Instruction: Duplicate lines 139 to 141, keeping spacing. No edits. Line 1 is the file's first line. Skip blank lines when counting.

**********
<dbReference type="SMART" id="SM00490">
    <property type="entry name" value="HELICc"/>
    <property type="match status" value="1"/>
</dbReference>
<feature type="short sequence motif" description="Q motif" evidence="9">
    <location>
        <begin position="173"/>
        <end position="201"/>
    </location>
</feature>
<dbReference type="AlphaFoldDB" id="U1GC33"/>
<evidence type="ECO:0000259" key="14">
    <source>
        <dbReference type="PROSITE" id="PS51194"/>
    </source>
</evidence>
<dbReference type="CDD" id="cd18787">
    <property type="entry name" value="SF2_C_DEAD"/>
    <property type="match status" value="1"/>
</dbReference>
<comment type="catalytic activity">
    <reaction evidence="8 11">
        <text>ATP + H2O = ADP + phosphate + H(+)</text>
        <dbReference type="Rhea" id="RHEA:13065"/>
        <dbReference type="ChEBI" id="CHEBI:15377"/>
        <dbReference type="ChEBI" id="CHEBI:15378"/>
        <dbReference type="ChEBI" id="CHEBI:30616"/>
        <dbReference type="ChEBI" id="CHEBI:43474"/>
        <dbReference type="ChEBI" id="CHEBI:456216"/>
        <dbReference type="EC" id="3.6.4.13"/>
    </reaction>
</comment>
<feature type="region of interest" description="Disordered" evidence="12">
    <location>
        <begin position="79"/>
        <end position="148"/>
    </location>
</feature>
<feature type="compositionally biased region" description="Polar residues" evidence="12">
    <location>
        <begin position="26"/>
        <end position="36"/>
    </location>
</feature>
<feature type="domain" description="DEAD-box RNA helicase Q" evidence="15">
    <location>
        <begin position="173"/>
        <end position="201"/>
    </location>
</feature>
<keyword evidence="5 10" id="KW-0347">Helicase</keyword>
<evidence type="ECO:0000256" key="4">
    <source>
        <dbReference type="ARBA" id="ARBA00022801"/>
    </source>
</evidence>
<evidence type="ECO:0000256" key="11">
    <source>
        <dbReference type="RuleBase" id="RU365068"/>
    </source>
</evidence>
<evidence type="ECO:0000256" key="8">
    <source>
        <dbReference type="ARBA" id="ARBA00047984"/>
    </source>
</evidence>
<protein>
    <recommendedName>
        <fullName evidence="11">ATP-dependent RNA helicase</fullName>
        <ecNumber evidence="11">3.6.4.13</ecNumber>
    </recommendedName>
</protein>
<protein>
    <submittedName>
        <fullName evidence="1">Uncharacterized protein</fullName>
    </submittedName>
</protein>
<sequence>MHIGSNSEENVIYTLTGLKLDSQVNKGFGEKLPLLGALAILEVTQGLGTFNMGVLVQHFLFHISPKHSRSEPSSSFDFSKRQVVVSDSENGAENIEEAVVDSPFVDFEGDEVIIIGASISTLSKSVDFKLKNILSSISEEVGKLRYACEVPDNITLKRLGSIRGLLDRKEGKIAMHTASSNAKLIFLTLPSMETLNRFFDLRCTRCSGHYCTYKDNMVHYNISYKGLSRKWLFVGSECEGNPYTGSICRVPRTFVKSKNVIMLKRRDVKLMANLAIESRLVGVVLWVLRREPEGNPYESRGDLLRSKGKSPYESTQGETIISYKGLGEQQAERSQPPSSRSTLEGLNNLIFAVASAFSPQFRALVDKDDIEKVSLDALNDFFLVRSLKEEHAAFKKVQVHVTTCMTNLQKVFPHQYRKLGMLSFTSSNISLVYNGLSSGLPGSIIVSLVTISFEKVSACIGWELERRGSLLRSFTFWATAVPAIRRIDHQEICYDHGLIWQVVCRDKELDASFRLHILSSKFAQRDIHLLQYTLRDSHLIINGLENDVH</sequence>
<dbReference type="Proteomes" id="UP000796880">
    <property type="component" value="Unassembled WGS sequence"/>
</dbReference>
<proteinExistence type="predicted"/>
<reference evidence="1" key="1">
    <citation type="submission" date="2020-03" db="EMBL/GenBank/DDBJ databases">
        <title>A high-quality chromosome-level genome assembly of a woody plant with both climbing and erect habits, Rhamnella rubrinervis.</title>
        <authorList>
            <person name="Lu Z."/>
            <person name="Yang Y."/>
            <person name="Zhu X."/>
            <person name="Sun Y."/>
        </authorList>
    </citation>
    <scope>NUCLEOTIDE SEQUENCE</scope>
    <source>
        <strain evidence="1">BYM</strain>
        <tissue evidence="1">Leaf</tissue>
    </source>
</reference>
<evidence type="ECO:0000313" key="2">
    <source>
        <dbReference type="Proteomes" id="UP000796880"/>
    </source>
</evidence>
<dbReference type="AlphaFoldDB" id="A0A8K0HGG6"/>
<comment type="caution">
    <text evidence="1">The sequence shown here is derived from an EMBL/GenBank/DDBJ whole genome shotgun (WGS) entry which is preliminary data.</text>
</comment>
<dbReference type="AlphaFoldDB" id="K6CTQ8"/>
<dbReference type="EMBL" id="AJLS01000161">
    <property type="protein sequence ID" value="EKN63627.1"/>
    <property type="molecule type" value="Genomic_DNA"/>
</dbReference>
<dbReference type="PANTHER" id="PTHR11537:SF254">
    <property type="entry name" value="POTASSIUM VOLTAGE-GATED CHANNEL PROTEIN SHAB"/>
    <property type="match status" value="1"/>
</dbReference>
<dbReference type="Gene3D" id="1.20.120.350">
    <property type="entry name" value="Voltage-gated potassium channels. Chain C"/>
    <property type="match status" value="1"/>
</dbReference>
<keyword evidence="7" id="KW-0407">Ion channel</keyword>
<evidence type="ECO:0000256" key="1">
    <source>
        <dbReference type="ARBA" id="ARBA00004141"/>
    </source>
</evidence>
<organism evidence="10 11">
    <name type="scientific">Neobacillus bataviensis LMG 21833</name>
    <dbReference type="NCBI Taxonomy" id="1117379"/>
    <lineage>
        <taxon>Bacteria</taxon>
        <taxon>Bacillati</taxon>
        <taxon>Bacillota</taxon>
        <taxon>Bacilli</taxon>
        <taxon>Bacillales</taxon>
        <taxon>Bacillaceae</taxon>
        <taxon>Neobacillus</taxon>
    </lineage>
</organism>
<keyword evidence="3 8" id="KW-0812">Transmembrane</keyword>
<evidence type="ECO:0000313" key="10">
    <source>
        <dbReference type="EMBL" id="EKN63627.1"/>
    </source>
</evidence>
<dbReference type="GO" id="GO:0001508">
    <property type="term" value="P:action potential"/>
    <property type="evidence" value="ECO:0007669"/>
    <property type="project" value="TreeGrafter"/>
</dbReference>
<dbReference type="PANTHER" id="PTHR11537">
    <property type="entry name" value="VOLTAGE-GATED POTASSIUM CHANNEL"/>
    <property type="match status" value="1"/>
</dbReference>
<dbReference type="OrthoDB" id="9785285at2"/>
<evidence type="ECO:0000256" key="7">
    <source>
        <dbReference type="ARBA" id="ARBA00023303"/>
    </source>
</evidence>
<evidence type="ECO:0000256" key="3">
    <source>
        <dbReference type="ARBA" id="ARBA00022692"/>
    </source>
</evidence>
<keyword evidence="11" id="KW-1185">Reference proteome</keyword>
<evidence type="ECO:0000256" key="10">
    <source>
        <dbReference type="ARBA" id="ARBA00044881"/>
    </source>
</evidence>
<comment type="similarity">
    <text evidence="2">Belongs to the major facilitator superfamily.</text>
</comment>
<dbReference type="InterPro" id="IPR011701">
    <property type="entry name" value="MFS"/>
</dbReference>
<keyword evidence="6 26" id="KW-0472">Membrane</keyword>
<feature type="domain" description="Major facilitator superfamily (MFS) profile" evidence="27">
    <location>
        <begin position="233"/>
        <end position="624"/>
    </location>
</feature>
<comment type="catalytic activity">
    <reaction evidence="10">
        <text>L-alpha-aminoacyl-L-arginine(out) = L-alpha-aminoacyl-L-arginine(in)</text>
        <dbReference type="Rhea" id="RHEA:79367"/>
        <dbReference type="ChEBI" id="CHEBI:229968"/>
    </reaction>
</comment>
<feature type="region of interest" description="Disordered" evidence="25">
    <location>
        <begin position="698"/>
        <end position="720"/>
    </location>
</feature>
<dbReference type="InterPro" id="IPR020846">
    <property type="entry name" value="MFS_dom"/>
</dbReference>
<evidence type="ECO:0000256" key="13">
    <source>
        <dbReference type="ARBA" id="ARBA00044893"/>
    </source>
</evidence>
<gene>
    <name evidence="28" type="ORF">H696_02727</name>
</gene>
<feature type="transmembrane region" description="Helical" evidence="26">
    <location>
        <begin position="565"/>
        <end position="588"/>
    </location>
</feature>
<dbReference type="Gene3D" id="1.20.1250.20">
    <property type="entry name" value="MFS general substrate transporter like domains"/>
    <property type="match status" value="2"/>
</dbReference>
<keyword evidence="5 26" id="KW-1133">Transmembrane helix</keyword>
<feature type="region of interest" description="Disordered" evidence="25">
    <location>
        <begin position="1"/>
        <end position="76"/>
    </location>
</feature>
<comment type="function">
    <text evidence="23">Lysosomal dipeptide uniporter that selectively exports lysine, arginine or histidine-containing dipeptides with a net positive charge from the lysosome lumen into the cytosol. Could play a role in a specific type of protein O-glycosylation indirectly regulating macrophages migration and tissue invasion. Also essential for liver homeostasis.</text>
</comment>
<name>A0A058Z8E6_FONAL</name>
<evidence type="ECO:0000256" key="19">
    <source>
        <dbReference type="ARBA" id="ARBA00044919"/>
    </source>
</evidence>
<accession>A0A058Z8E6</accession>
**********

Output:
</organism>
<keyword evidence="3 8" id="KW-0812">Transmembrane</keyword>
<evidence type="ECO:0000313" key="10">